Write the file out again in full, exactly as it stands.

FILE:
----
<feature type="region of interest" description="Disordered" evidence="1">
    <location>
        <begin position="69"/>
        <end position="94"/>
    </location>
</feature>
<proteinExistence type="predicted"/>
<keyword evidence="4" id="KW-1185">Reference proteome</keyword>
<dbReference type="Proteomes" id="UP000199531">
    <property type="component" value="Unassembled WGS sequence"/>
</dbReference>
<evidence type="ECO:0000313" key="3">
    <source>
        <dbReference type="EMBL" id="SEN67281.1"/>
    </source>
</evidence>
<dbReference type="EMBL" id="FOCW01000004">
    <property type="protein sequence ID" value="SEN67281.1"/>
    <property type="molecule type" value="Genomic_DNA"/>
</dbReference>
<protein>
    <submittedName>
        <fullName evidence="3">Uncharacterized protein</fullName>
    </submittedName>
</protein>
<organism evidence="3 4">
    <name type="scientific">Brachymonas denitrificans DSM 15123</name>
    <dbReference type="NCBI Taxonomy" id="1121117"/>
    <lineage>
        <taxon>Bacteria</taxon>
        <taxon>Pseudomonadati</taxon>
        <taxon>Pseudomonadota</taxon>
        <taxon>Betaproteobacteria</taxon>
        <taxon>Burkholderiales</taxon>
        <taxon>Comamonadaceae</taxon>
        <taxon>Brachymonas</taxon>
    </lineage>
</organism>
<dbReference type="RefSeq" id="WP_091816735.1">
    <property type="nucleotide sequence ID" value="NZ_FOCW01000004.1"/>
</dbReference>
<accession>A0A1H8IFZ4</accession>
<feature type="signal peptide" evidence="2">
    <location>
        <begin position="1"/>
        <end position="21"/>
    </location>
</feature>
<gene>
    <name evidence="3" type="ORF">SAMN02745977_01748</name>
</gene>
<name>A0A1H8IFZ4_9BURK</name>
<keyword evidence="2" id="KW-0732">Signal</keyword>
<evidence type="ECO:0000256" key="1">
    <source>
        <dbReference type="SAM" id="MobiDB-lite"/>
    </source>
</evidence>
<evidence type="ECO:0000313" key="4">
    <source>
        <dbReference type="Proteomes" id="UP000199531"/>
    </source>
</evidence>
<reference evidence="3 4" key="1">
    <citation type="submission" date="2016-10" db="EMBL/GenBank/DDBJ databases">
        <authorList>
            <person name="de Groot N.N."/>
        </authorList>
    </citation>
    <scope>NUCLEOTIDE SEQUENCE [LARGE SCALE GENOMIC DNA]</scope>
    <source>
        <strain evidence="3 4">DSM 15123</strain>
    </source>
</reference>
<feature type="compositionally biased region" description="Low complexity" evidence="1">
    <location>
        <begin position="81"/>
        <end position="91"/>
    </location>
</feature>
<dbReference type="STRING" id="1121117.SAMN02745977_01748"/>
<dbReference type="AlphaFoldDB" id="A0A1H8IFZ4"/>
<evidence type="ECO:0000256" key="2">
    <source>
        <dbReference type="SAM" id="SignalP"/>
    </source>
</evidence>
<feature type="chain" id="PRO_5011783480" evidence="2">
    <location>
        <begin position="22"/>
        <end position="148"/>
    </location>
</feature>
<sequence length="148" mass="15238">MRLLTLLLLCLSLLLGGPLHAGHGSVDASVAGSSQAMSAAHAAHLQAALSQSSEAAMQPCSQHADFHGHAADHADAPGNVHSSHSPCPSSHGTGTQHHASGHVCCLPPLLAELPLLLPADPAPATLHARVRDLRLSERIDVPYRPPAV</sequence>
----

<feature type="region of interest" description="Disordered" evidence="1">
    <location>
        <begin position="69"/>
        <end position="94"/>
    </location>
</feature>
<proteinExistence type="predicted"/>
<keyword evidence="4" id="KW-1185">Reference proteome</keyword>
<dbReference type="Proteomes" id="UP000199531">
    <property type="component" value="Unassembled WGS sequence"/>
</dbReference>
<evidence type="ECO:0000313" key="3">
    <source>
        <dbReference type="EMBL" id="SEN67281.1"/>
    </source>
</evidence>
<dbReference type="EMBL" id="FOCW01000004">
    <property type="protein sequence ID" value="SEN67281.1"/>
    <property type="molecule type" value="Genomic_DNA"/>
</dbReference>
<protein>
    <submittedName>
        <fullName evidence="3">Uncharacterized protein</fullName>
    </submittedName>
</protein>
<organism evidence="3 4">
    <name type="scientific">Brachymonas denitrificans DSM 15123</name>
    <dbReference type="NCBI Taxonomy" id="1121117"/>
    <lineage>
        <taxon>Bacteria</taxon>
        <taxon>Pseudomonadati</taxon>
        <taxon>Pseudomonadota</taxon>
        <taxon>Betaproteobacteria</taxon>
        <taxon>Burkholderiales</taxon>
        <taxon>Comamonadaceae</taxon>
        <taxon>Brachymonas</taxon>
    </lineage>
</organism>
<dbReference type="RefSeq" id="WP_091816735.1">
    <property type="nucleotide sequence ID" value="NZ_FOCW01000004.1"/>
</dbReference>
<accession>A0A1H8IFZ4</accession>
<feature type="signal peptide" evidence="2">
    <location>
        <begin position="1"/>
        <end position="21"/>
    </location>
</feature>
<gene>
    <name evidence="3" type="ORF">SAMN02745977_01748</name>
</gene>
<name>A0A1H8IFZ4_9BURK</name>
<keyword evidence="2" id="KW-0732">Signal</keyword>
<evidence type="ECO:0000256" key="1">
    <source>
        <dbReference type="SAM" id="MobiDB-lite"/>
    </source>
</evidence>
<evidence type="ECO:0000313" key="4">
    <source>
        <dbReference type="Proteomes" id="UP000199531"/>
    </source>
</evidence>
<reference evidence="3 4" key="1">
    <citation type="submission" date="2016-10" db="EMBL/GenBank/DDBJ databases">
        <authorList>
            <person name="de Groot N.N."/>
        </authorList>
    </citation>
    <scope>NUCLEOTIDE SEQUENCE [LARGE SCALE GENOMIC DNA]</scope>
    <source>
        <strain evidence="3 4">DSM 15123</strain>
    </source>
</reference>
<feature type="compositionally biased region" description="Low complexity" evidence="1">
    <location>
        <begin position="81"/>
        <end position="91"/>
    </location>
</feature>
<dbReference type="STRING" id="1121117.SAMN02745977_01748"/>
<dbReference type="AlphaFoldDB" id="A0A1H8IFZ4"/>
<evidence type="ECO:0000256" key="2">
    <source>
        <dbReference type="SAM" id="SignalP"/>
    </source>
</evidence>
<feature type="chain" id="PRO_5011783480" evidence="2">
    <location>
        <begin position="22"/>
        <end position="148"/>
    </location>
</feature>
<sequence length="148" mass="15238">MRLLTLLLLCLSLLLGGPLHAGHGSVDASVAGSSQAMSAAHAAHLQAALSQSSEAAMQPCSQHADFHGHAADHADAPGNVHSSHSPCPSSHGTGTQHHASGHVCCLPPLLAELPLLLPADPAPATLHARVRDLRLSERIDVPYRPPAV</sequence>